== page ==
“Some people think football is a matter of life and death. I don’t like that attitude. I can assure them that it is much more serious than that.”
Honestly, doesn’t this Bill Shankly quote sound a bit too stretched to you? It sure did to me when I was introduced to it and the fanaticism of ‘The Beautiful Game’ in 2017. Until then, football used to be nothing more than 22 people chasing a goal across the field for 90 minutes. It was only another sport.
And then I met Tathagata.
Anyone who has spent time with a true football fan has heard the phrases, “We won!”, “We lost the match” and specifically in my case, “Robert Pires was a part of our ‘Invincibles’ team. He signed a scarf for me!” I wondered – why does he say “we”, “our”, “us” when he is a Gooner and not a Gunner? It made little sense to me then.
It took me some time to realize that he identifies himself with his team. And this makes him an invincible part of his team’s journey. Slowly, the fanatics of football started to make more sense to me. That’s when the true meaning of Football began to unravel.
I have seen Tathagata cheer at the top of his lungs, pray, chant, punch walls, curse, bawl his eyes out, jeer, fret and practice his superstitions in full force before, during and after every football match, at every football news and every indication even remotely related to football.
I quickly realized that the ‘The Beautiful Game’ has the power to make you weak in the knees, pull your pulse rate up to surprising heights, cure you of fever (believe it or not, it happened for me!), give you unbridled joy, make a grown man weep, forge friendships and create fierce rivalries. It has the power to exhilarate and enrage. Sure football is ‘22 people chasing a goal across the field for 90 minutes’, but at the same time, it is exponentially more than that.
“I can take pride in the fact that people go home having felt that for 90 minutes today, life is beautiful – and that’s it basically. That’s why professional football exists.”
My induction into football fanaticism began in 2017. I have journeyed from a Gooner admirer to a Gooner wife and was then promoted to a self-proclaimed Gooner in 2 years. But I still have a long way to go.
Tathagata introduced me to the Gooner community in Pune and in Kolkata. I have attended two Arsenal match screenings and I have watched in awe the raw emotion of the supporters. How an entire café can erupt in joy as a goal is scored and then deflate instantly as a goal is missed.
Fans identify other fans as one of their own. It’s like a fraternity. There’s a deep respect among the supporters, for each other, for the team and for the game. The best part about the screenings is that they forge strong bonds between complete strangers that can last a lifetime.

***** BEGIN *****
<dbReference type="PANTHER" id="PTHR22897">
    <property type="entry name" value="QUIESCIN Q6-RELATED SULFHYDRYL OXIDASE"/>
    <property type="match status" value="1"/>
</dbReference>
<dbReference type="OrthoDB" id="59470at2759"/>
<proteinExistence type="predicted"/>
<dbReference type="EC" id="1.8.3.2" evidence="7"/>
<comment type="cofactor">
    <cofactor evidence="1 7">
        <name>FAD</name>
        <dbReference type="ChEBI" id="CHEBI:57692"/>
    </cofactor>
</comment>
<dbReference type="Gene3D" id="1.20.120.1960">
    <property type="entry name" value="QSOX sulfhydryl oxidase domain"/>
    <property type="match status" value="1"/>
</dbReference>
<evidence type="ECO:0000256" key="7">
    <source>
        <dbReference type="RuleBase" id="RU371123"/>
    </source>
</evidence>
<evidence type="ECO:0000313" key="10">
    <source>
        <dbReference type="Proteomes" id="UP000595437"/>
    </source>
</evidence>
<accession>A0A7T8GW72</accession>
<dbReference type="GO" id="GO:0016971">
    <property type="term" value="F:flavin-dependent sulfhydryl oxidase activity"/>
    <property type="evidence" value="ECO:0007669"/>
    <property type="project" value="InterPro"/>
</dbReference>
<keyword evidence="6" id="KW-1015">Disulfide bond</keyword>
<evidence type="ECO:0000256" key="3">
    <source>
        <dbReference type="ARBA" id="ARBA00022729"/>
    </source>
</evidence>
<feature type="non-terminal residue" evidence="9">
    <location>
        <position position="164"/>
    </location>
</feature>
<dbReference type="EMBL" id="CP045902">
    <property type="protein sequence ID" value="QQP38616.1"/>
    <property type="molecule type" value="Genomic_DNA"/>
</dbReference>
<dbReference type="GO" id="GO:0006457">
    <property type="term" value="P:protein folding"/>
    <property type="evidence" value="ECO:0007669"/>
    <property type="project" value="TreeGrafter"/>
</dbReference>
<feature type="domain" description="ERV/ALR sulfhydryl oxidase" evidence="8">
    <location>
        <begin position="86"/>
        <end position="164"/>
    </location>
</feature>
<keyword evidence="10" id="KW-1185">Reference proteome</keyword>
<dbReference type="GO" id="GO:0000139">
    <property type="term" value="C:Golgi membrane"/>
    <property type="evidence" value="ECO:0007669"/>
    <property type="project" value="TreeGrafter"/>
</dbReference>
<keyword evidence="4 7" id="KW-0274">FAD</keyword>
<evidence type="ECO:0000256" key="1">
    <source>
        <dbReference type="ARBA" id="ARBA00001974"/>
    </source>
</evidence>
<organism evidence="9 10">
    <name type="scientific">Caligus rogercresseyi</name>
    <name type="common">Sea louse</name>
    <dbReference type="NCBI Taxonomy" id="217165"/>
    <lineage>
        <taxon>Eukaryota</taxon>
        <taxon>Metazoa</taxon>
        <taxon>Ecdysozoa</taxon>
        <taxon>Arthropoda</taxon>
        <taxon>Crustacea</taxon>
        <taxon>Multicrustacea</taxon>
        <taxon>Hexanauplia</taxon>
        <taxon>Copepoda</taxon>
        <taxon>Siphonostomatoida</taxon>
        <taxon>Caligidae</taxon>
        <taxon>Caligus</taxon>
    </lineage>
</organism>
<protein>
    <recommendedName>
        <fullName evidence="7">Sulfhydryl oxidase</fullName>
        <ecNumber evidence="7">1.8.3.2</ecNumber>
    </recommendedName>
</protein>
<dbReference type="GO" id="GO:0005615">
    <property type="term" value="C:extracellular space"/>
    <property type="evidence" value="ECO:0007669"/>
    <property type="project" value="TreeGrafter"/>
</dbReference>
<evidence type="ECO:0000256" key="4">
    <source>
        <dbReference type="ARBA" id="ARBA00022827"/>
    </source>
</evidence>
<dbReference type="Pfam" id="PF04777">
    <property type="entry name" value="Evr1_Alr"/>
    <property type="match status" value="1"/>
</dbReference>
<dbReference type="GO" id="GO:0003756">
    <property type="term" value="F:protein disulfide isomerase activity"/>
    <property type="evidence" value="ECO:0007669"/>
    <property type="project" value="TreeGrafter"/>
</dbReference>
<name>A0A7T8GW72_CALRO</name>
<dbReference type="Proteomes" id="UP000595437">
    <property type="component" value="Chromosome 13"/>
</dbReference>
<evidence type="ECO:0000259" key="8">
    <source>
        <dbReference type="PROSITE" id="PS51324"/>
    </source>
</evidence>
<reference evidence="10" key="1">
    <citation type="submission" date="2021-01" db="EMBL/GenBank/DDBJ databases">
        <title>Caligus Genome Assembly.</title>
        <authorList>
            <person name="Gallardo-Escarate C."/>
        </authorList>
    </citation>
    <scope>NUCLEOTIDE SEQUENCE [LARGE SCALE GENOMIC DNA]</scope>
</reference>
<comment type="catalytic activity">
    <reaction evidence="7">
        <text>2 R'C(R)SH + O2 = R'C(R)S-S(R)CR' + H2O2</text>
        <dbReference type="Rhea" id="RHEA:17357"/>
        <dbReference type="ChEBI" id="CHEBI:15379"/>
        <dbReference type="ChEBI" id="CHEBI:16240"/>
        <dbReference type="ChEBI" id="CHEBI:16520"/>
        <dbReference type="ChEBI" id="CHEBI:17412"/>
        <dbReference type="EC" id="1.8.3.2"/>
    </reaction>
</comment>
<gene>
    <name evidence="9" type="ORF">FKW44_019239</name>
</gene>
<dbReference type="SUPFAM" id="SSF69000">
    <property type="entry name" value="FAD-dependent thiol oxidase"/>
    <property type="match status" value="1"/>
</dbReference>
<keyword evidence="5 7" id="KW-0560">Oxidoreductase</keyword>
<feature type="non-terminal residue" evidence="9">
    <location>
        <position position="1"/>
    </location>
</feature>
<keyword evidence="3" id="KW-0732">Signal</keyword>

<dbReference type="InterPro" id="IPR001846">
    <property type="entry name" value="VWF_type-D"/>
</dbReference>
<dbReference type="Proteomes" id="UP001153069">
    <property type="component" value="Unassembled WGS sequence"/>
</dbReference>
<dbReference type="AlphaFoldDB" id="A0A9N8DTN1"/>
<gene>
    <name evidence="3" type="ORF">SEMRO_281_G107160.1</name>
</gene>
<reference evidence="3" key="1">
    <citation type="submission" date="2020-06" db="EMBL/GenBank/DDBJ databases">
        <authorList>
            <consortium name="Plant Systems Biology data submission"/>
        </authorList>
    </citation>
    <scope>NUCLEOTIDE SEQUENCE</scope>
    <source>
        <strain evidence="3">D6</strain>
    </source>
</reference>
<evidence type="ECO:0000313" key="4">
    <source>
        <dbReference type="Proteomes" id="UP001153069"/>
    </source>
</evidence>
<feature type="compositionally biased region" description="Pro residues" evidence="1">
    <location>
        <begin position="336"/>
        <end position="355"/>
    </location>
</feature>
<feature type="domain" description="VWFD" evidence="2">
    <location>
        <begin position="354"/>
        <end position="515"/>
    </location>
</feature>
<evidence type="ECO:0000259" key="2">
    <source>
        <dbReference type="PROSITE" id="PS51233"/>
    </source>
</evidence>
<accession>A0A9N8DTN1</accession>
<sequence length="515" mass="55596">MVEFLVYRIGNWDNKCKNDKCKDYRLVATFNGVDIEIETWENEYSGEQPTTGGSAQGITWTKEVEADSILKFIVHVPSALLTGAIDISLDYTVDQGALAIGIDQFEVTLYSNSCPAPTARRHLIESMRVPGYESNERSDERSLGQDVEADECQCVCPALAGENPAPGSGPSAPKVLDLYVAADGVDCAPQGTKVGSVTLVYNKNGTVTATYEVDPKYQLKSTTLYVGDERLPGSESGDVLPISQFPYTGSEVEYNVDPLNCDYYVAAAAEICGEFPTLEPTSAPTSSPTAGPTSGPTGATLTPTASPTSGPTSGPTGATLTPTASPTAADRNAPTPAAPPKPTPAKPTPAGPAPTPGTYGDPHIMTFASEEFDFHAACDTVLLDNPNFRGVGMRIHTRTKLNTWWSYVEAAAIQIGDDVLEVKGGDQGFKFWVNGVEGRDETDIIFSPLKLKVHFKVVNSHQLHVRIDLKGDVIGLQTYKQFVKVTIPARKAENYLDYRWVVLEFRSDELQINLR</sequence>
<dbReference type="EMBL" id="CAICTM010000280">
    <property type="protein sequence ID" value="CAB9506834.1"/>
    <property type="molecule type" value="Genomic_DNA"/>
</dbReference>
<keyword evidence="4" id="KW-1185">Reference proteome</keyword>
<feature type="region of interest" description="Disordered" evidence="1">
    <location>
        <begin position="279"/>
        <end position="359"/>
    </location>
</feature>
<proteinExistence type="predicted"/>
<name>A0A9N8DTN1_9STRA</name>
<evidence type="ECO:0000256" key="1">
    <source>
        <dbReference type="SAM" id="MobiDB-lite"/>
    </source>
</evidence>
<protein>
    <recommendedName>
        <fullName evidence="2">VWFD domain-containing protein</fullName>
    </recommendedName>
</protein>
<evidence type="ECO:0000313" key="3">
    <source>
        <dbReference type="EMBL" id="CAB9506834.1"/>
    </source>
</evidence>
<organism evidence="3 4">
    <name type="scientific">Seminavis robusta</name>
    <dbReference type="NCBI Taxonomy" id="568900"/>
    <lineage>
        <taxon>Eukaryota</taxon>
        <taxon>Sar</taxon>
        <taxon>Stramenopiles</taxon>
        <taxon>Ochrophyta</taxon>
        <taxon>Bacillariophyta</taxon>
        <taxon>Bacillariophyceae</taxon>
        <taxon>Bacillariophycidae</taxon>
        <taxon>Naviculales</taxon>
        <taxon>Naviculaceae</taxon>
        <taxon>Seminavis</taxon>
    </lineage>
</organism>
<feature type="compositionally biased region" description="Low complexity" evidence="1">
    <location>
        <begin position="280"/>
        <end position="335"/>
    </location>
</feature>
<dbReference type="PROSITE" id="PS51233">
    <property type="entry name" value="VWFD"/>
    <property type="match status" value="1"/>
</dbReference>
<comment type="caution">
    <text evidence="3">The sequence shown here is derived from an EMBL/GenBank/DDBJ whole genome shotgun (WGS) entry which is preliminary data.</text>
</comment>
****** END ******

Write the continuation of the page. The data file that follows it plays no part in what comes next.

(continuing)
In the days before and after our marriage, I have witnessed how deeply Arsenal are intertwined with Tathagata’s life and the way he leads it. Arsenal have impacted his life for the better. They have poured purpose and meaning into his life.
His eyes light up when he speaks, very passionately, of the rich history of the club. He pays the deepest respect to the fabulous Frenchman who brought revolutionary football philosophies to the club and to English football. I have seen his hopes rise as the Gunners set foot on the field, fret when easy passes are missed, get extremely agitated when a goal from the opponent couldn’t be saved, sigh when we lose a match but return the next day with guns blazing, cheering the Gunners along no matter the outcome.
He tells me, “You should always stand by your team. You don’t abandon them. They are playing for the crest on their shirt – the crest that you believe in. So you cheer them along even when they are losing.” And he would chant his heart out for the Gunners even if he is the last man standing.
He embraces the passion and the pain that comes with it – the club that taught him loyalty.
Arsenal are an extension of Tathagata’s life, with parallels running flawlessly between the two. He leans on the club’s principles to tackle a difficult situation, to discipline his mind, to learn from his mistakes, to revere at his wins, to draw the will to fight and to stand up for what he believes in. Arsenal have taught him discipline, leadership, optimism and commitment. Even in the days that don’t go so well for the club, Tathagata never fails for a second to back and defend them. He draws motivation, strength and hope from Arsenal and his favourite manager, Arsene Wenger. They have been with him in his darkest days and have dug him out from his deepest lows.
“If you do not believe you can do it, then you have no chance at all.”
If there is any religion that Tathagata follows, it’s Arsenal. His faith in his team is unwavering. He wears it like a badge of honour even when the sun doesn’t shine on the club. This is what true commitment looks like – one of the reasons that drew me to him.
“You are responsible for the motivation of all the people around you.”
No doubt, the Arsenal play beautiful football. They bring discipline, theatrics, sophistication, miracle and most importantly, heart to ‘The Beautiful Game’. From Bergkamp’s pirouette to the wizardry of Ozil’s touch, the friendship goals that Auba-Laca give us and the massive impact of ‘Le Professeur’ on the players’ and supporters’ lives, the Arsenal romance will continue to prosper in our hearts till the end of time.
Even though the team is going through a rough patch now, there’s one thing that I know for sure – there may be flaws in the club’s practices but their fans are certainly not one of them. We’ve been hurt before and we’ll take it all again, head-on and in a heartbeat.
“1-0 to the Arsenal!”